Aston encounters indigenous people who remain staunchly anti-Christian to this day. She urges understanding. “There are good and bad people in every faith tradition,” she says. “There are people who intentionally misuse whatever power or influence they have over others just as there are those who believe they are doing right but are misguided in their formation, understanding, or practice.”
Susan Power is a novelist who lives in Minnesota and is a member of the Standing Rock Sioux. Power says indigenous people have learned to move comfortably between cultures and religious traditions because of the diversity found within Indian tribal nations. “So it’s not uncomfortable for people to balance different ways of doing things and different traditions,” she says.
Power attended a Catholic school until the fifth grade but says she abandoned the faith for a “more personally guided relationship with a higher power in the universe.” There is much about Catholicism she says she still finds meaningful. Native traditions, she adds, offer a missing component. “I think it’s vital to preserve our spiritual traditions, which reflect a different worldview critical to the survival of the world as we know it,” Power says.
That view emerges in Power’s novel Sacred Wilderness. It is the story of a group of Mohawk people who hold tightly to their traditions despite the proselytizing efforts of Catholic missionaries, the so-called “black robes.” In the novel, a figure known as The Peacemaker at one point offers a lesson to a young Mohawk leader who is destined to become a spiritual healer. The Peacemaker offers a vision of what indigenous tribes ultimately experienced.
“A great nation will be built on your shoulders . . . but this nation will not honor your stories or even give them any credit,” Power writes. “So it will be up to you to believe in the old stories, even when the world around you says they are wrong, they are weak, they are dead. . . . That will be the time when your people will come forth with the old stories and offer them up again.”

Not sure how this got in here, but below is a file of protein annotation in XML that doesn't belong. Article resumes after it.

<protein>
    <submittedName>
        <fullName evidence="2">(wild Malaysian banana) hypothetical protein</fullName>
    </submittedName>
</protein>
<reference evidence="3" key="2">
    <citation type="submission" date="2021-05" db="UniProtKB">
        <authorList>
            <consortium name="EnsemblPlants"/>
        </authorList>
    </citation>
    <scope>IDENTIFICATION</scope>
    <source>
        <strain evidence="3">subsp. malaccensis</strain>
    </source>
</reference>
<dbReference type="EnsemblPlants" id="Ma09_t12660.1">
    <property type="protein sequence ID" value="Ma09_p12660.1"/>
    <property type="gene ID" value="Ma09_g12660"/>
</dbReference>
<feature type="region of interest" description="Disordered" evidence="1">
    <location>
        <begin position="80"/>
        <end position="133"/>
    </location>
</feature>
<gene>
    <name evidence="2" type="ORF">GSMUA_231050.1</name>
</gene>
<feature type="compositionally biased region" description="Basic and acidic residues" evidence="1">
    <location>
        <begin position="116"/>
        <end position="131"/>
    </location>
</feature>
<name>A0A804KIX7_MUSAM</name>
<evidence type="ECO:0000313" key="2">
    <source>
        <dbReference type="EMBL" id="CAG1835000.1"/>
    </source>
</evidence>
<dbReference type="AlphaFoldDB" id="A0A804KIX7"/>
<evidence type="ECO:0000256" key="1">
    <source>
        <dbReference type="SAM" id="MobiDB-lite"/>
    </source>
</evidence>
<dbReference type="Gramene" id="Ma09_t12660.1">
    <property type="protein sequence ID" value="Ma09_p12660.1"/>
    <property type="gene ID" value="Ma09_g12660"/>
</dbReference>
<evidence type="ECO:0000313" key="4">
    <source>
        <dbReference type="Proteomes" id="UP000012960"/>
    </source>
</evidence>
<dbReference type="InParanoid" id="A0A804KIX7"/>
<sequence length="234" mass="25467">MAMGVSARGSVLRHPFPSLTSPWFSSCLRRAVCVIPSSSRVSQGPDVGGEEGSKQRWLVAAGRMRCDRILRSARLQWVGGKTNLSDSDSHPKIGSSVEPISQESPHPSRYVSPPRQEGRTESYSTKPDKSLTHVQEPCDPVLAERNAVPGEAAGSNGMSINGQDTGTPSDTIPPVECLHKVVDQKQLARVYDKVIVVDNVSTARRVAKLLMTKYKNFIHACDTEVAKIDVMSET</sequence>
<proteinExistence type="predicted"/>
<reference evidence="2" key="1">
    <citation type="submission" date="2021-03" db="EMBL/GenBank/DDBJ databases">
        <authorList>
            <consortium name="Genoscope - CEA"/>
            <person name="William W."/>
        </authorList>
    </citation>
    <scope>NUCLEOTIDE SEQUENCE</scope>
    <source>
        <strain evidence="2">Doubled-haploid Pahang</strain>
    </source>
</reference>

Power says Native people are “coming forth with the old stories” today by engaging with environmental issues. Native tribes organized a highly publicized (though ultimately unsuccessful) protest against the construction of an oil pipeline under the Missouri River and have become increasingly vocal in opposing efforts to reduce clean air and water regulations.
“The good news is that Natives are on the move, idle no more. . . . We are standing up for . . . the waters, we’re standing up for the future we refuse to gamble away as if it doesn’t matter, as if it should be someone else’s story,” Power wrote in a 2017 essay titled “Native in the Twenty-First Century.”
Native Americans are also “on the move” within the church. Dioceses with large indigenous populations have begun programs to encourage those members to become lay ministers and deacons. “In some dioceses, there is widespread use of Native symbols in the liturgy,” the bishops’ study finds.
The St. Kateri Center is a ministry of St. Benedict Catholic Church in Chicago. A few times each year, Native members incorporate some of their traditions into Masses for the parish at large. The entire congregation recites the Prayer to the Four Directions, Buchholtz Allison plays traditional music on the flute, and the pounding of a Native drum replaces the ringing of bells at the consecration of the Eucharist.
Both groups have much to learn from each other, Power says. “So many of the teachings of the world religions are similar to the traditions of indigenous people. They are not at war with each other. It’s when we get into proselytizing and missionizing where people say, ‘this is the only way’ that we get into trouble,” she says.
Powell, the Episcopal priest who helped establish Chicago’s first center for indigenous people, says he hopes Native Americans “will continue to see the Catholic faith as a fulfillment of that which was given to them in their sacred stories.” The church, he adds, should be “a preserver of their Native beliefs.”
The Masses at the Kateri Center end with the singing of a hymn to St. Kateri, today the patron of not only Native Americans but also ecologists and people in exile. Its words recall the young woman’s devotion to Christ, her missionary work with the Jesuits, her battle with smallpox, and her death at the age of 24. It is the song of a woman forced to relinquish her family, tribe, and Native spiritual traditions to follow the Catholic faith. It is a choice today’s Native American Catholics say they are no longer willing to make.
This article also appears in the May 2019 issue of U.S. Catholic (Vol. 84, No. 5, pages 28–33).
Image: Wikimedia Commons